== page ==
I was watching the cutest video (https://www.youtube.com/watch?v=qENMEyeP_No) of a baby trying to walk. The little girl is encircled by several members of her loving family and she is obviously the star of the show. Wearing only a diaper, which eventually falls off, she sits on the floor and tries to get up on her feet. Her knees wobble and she rocks back and forth before landing on her diaper. She tries several more times as her family applauds her efforts and laughs with delight. At some point, the baby begins to laugh and applaud as well, as she is having a good time and enjoying the attention and support. The baby keeps trying, and failing, to get up on her feet. Eventually, she does it and is able to take her first few steps. In no time, she will be running.
So what can the baby do that so many of us can’t. She can fail. She can try and try again, failure after failure. What happens when she fails? Her family support her, cheer her on, motivate her to keep trying. The baby sees that it is OK to fail. It is even expected that she will fail. She has the love and support of her family. She can put failure behind her and try again.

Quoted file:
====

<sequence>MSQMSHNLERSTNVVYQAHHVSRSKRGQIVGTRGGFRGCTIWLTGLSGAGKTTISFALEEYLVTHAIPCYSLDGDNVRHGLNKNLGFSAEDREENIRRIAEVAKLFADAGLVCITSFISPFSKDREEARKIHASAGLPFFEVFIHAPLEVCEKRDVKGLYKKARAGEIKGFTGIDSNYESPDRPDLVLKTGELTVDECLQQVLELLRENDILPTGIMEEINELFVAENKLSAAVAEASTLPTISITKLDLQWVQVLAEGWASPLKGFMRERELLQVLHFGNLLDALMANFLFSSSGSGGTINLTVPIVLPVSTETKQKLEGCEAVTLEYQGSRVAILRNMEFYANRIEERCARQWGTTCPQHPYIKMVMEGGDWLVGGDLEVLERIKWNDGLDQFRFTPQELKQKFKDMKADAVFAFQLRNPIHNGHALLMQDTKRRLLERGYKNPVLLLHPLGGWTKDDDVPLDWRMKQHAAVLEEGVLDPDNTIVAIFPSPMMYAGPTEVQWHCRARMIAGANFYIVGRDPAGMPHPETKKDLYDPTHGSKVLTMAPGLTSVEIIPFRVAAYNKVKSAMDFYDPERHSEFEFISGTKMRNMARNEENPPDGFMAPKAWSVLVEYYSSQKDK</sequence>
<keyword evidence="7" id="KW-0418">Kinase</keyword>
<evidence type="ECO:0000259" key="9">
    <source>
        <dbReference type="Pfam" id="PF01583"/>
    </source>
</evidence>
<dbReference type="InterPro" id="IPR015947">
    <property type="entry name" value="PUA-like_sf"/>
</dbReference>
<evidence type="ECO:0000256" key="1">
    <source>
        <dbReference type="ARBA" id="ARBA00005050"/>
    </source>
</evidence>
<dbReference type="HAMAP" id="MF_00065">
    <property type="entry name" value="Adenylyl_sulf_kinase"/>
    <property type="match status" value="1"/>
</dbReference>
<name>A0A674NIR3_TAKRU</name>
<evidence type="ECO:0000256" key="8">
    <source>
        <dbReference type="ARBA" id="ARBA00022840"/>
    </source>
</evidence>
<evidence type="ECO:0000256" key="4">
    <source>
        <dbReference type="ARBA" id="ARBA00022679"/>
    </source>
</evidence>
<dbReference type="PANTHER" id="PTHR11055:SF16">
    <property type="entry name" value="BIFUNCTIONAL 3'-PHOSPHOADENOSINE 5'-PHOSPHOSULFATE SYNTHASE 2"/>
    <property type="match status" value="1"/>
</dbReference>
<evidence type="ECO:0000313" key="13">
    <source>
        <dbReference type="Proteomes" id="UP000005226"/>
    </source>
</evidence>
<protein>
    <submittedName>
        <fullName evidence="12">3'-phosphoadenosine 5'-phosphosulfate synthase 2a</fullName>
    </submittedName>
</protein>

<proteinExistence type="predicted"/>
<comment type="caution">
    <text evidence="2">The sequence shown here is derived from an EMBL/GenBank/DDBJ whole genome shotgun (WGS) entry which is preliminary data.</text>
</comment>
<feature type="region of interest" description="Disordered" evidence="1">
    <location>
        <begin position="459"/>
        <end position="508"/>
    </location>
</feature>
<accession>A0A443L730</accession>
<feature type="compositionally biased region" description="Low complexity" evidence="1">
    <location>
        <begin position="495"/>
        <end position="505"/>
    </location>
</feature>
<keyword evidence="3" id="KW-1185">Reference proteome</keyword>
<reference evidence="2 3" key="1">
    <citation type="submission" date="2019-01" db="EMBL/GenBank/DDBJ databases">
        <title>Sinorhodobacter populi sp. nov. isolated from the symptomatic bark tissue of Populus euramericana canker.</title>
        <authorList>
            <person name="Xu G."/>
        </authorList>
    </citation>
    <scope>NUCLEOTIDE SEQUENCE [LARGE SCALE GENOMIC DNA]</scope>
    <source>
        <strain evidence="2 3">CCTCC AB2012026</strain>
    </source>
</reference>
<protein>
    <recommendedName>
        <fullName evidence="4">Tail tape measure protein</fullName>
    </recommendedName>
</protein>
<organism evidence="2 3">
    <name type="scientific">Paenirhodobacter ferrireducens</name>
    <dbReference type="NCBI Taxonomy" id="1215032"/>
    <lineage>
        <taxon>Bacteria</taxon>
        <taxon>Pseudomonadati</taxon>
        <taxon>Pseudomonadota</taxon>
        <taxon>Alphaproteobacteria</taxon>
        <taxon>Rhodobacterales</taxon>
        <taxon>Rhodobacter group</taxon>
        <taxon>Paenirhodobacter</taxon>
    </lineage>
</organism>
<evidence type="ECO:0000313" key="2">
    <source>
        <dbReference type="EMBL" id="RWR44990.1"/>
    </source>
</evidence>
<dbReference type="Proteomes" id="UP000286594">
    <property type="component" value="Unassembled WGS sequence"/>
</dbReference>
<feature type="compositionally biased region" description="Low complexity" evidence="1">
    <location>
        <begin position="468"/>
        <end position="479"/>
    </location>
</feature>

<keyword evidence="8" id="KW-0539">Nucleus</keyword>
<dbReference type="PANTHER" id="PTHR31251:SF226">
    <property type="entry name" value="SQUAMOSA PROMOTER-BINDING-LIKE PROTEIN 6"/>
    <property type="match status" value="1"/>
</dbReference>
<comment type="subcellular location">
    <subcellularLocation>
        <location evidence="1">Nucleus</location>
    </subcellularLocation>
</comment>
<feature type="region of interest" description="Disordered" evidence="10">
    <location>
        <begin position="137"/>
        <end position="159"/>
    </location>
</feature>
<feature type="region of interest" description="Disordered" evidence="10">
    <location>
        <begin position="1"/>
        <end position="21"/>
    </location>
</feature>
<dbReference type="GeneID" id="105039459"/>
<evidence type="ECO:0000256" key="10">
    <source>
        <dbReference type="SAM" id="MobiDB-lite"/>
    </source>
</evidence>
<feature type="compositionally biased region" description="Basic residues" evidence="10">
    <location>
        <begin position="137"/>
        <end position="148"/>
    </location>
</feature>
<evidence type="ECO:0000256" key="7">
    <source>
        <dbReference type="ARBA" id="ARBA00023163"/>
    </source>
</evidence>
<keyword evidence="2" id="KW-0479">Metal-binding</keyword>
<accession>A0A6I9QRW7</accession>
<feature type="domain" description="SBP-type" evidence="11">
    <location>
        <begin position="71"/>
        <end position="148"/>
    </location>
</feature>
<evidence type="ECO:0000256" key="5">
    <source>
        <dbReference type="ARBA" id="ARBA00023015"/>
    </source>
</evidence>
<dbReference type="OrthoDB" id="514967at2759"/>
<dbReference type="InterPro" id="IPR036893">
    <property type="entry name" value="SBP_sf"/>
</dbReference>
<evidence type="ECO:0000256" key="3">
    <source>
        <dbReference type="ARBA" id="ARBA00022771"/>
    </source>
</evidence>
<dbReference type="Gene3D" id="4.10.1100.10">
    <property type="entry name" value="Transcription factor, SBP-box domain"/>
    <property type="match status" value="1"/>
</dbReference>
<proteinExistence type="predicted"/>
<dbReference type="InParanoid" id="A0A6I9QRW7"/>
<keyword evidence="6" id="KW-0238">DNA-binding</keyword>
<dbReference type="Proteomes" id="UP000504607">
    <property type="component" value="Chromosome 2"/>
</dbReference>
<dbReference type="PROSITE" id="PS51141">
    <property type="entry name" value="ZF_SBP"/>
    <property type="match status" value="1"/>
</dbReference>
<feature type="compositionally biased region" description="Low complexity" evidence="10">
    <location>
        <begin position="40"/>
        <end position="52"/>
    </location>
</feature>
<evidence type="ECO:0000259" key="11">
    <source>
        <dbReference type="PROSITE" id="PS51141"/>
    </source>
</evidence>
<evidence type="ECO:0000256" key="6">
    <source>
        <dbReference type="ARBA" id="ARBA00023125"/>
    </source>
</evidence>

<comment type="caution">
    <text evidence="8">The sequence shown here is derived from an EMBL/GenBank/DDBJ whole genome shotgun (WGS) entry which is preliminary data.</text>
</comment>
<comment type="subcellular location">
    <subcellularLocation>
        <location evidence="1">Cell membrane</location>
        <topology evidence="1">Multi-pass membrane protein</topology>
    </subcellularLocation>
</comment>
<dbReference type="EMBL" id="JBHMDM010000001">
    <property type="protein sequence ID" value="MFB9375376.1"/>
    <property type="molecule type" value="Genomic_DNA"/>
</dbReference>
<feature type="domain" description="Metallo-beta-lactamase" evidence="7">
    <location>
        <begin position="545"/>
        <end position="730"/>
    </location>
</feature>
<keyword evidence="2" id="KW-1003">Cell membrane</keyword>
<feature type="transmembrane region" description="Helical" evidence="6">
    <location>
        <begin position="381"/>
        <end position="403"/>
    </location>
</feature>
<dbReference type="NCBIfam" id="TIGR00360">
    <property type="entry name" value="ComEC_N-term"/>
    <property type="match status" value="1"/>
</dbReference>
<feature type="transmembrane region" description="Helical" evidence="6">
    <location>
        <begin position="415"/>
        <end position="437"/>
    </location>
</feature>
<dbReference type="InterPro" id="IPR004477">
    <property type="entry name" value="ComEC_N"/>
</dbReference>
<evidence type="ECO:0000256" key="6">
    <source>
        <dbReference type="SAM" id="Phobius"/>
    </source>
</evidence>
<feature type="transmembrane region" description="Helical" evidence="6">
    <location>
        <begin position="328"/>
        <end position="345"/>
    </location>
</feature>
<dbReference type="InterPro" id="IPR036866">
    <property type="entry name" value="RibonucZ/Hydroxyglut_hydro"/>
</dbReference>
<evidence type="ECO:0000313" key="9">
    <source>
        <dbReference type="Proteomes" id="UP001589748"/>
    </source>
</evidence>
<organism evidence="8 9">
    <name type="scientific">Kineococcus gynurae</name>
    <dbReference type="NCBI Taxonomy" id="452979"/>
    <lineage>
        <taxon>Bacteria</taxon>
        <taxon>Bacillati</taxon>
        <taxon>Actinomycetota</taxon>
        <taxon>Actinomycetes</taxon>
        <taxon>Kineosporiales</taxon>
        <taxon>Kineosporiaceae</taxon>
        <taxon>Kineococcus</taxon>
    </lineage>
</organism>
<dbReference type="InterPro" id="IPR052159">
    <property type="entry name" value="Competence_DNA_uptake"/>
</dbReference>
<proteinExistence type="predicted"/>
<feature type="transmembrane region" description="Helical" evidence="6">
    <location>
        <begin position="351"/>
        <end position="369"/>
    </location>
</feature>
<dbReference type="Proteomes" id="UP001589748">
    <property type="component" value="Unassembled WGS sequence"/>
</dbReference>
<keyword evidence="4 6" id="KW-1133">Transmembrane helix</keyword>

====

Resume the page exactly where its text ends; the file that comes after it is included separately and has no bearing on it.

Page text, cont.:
I’m certain that about 62 years ago, I went through a similar experience. Since I am walking today, I must assume that I mastered the art of failing and getting up again. I’m pretty sure I did this with a bicycle too, evolving from trike to training wheels to bike. Skinned knees and elbows be damned. I can do this.
Something changed as I grew older. Failure meant bad grades. Failure meant being rejected by your #1 school. Failure meant not getting a job or losing a job. Failure meant being a bad spouse or parent. Failure was no longer accompanied by laughs and applause. As a baby, I wasn’t afraid to fail. By the time I was in first grade, I was. What happened to me? Was it social pressure? Were the stakes higher? Was I told not to fail? I really don’t know.
But sometimes it would be nice to laugh and applaud when I fail.